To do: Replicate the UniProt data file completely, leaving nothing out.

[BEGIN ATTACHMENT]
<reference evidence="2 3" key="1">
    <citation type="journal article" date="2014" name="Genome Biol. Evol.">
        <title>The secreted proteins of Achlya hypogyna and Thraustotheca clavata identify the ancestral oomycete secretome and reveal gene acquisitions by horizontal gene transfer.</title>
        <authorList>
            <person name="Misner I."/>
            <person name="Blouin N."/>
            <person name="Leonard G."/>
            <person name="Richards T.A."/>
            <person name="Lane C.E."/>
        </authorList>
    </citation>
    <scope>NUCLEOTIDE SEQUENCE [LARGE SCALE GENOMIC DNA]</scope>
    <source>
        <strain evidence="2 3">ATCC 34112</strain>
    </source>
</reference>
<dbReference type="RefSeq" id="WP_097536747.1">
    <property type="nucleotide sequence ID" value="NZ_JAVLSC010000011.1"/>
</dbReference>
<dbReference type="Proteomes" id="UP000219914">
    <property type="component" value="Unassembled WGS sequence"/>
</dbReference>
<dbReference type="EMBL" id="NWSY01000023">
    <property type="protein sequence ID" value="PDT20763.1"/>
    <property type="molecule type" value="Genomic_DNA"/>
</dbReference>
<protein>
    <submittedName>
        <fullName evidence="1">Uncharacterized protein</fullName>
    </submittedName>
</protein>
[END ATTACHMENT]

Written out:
<reference evidence="2 3" key="1">
    <citation type="journal article" date="2014" name="Genome Biol. Evol.">
        <title>The secreted proteins of Achlya hypogyna and Thraustotheca clavata identify the ancestral oomycete secretome and reveal gene acquisitions by horizontal gene transfer.</title>
        <authorList>
            <person name="Misner I."/>
            <person name="Blouin N."/>
            <person name="Leonard G."/>
            <person name="Richards T.A."/>
            <person name="Lane C.E."/>
        </authorList>
    </citation>
    <scope>NUCLEOTIDE SEQUENCE [LARGE SCALE GENOMIC DNA]</scope>
    <source>
        <strain evidence="2 3">ATCC 34112</strain>
    </source>
</reference>
<dbReference type="RefSeq" id="WP_097536747.1">
    <property type="nucleotide sequence ID" value="NZ_JAVLSC010000011.1"/>
</dbReference>
<dbReference type="Proteomes" id="UP000219914">
    <property type="component" value="Unassembled WGS sequence"/>
</dbReference>
<dbReference type="EMBL" id="NWSY01000023">
    <property type="protein sequence ID" value="PDT20763.1"/>
    <property type="molecule type" value="Genomic_DNA"/>
</dbReference>
<protein>
    <submittedName>
        <fullName evidence="1">Uncharacterized protein</fullName>
    </submittedName>
</protein>